Boris Johnson's uncomfortable session at Prime Minister's Questions was largely of his own making rather than the work of Keir Starmer. As I wrote earlier, the Tories have tied themselves in knots over the question of taking the knee to the extent that they are now open to accusations that they don't really care about racism. The Labour leader did a reasonable job of prosecuting the various statements made by Johnson and others, including Priti Patel's comment that it was 'gesture politics'.
That Johnson was nervous about the theme of the session became obvious when he brandished a leaflet from the Batley and Spen by-election which he demanded Labour retract. Prime Ministers don't tend to make a habit of carrying out of date by-election literature in their handbags unless they are hoping to use it as a protective shield.
Johnson had also brought along a few pieces of evidence that he hoped showed how deeply he and the government cared about tackling racism. These included meeting social media companies and warning them that the government would be legislating to force them to take online abuse seriously. He had also prepared his standard soliloquy about vaccination versus vacillation, though it ended with the strange accusation that Starmer 'simply wants to get on with dithering', which doesn't make a great deal of sense.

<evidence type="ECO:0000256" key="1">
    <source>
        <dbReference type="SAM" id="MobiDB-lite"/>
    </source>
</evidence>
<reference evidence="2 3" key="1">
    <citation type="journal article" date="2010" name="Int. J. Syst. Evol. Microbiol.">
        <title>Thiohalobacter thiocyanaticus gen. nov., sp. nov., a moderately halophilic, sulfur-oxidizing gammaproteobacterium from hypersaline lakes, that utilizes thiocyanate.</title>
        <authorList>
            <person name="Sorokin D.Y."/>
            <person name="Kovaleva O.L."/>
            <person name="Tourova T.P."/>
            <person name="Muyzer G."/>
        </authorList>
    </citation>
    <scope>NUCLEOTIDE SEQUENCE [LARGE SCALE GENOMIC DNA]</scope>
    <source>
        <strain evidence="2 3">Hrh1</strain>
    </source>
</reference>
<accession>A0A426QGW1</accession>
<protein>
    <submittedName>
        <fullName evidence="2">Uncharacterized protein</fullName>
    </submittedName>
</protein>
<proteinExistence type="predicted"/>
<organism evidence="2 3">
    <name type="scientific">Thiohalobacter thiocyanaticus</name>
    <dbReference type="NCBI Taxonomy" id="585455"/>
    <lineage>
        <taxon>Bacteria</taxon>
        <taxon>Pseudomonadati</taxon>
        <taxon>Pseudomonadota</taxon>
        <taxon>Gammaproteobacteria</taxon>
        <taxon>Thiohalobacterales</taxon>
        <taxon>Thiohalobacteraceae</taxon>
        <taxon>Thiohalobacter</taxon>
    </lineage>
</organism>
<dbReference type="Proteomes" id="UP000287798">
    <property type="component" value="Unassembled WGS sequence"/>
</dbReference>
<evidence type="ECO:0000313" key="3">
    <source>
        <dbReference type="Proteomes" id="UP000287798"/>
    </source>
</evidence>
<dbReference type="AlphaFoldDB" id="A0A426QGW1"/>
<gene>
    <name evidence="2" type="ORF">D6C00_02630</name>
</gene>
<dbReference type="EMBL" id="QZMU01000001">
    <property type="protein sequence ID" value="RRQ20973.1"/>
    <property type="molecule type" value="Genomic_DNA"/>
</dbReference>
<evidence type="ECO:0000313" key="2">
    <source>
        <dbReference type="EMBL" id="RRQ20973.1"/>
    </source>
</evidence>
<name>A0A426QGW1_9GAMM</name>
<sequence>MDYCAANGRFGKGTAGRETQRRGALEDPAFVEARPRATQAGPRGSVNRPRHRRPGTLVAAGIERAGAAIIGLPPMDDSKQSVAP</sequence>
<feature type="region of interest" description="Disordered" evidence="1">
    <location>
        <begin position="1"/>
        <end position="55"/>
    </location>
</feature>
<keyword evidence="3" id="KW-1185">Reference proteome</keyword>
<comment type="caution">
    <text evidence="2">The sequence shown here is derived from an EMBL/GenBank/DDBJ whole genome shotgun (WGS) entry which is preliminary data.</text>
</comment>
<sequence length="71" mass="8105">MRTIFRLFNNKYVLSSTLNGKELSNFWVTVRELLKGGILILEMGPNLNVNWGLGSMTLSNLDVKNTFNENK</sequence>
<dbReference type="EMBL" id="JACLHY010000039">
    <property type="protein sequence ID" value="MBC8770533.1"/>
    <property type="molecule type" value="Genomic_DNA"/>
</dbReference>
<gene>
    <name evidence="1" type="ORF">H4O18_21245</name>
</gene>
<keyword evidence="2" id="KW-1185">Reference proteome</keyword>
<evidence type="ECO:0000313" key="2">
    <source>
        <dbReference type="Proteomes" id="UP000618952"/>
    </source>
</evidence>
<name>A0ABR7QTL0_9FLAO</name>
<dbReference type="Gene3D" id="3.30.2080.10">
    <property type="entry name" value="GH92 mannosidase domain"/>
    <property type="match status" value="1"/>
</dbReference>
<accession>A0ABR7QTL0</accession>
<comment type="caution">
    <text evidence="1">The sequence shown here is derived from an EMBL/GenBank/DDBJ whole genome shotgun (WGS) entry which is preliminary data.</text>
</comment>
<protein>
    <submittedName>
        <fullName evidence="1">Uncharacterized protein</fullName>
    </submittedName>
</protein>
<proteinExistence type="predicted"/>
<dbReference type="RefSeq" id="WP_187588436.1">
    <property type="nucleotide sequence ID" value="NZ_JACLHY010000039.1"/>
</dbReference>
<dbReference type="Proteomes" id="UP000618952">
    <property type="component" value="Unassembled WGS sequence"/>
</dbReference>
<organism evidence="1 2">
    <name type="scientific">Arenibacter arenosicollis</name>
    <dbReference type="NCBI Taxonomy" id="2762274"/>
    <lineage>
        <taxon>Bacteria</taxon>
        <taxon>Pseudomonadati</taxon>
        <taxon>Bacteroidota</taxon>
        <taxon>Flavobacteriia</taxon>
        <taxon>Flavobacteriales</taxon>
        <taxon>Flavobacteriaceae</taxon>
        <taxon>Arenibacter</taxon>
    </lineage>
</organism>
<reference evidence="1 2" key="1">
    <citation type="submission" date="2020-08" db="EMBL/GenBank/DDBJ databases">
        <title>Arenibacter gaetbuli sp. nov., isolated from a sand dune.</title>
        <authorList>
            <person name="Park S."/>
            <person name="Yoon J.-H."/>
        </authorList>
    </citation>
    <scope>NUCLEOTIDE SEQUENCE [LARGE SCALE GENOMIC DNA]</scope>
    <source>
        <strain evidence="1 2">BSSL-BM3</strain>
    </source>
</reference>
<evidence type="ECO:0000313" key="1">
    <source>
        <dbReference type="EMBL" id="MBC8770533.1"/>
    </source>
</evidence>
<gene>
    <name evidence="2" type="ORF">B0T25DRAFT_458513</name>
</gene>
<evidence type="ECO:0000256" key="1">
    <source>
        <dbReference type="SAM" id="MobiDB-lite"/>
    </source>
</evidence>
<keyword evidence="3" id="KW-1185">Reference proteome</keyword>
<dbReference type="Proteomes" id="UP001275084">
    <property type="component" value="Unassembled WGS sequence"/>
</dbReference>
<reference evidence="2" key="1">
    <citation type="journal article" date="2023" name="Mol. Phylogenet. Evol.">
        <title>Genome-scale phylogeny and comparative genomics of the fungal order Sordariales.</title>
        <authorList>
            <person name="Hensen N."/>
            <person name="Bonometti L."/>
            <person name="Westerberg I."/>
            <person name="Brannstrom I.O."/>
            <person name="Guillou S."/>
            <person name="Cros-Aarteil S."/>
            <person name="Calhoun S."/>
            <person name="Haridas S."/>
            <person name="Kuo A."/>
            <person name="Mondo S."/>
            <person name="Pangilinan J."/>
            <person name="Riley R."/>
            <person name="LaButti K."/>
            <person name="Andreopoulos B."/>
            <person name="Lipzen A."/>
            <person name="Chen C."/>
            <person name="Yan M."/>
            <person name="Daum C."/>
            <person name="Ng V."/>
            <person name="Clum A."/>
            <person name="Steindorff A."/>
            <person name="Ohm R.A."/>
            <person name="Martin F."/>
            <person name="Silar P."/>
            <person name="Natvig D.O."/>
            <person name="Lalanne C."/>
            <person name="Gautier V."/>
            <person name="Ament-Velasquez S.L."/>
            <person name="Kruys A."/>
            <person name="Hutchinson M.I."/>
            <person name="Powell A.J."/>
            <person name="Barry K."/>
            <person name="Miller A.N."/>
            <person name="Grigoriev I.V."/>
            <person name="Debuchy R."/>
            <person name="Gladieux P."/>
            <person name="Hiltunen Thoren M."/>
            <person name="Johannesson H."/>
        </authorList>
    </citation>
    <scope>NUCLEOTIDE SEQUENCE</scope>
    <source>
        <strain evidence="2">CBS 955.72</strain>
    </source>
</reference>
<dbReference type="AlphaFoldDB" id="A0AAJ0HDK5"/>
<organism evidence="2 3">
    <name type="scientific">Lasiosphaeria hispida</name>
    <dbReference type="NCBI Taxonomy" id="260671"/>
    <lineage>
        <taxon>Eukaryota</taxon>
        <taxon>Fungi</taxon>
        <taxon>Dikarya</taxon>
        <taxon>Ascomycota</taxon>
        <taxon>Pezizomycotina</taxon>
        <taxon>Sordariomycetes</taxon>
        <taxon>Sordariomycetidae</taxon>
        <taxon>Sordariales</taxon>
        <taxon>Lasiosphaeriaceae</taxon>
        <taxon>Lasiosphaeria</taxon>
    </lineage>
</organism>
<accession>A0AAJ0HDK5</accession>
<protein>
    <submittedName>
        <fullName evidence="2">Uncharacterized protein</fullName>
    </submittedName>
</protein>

The Labour leader had his own retorts, mocking Johnson for 'putting an England shirt over a shirt and tie while not condemning those booing', which he said was 'the worst kind of gesture'. Johnson isn't a natural football supporter and looked uncomfortable enough in that England shirt. Today he looked even more uncomfortable in the bed he'd made for himself on 'gesture politics'.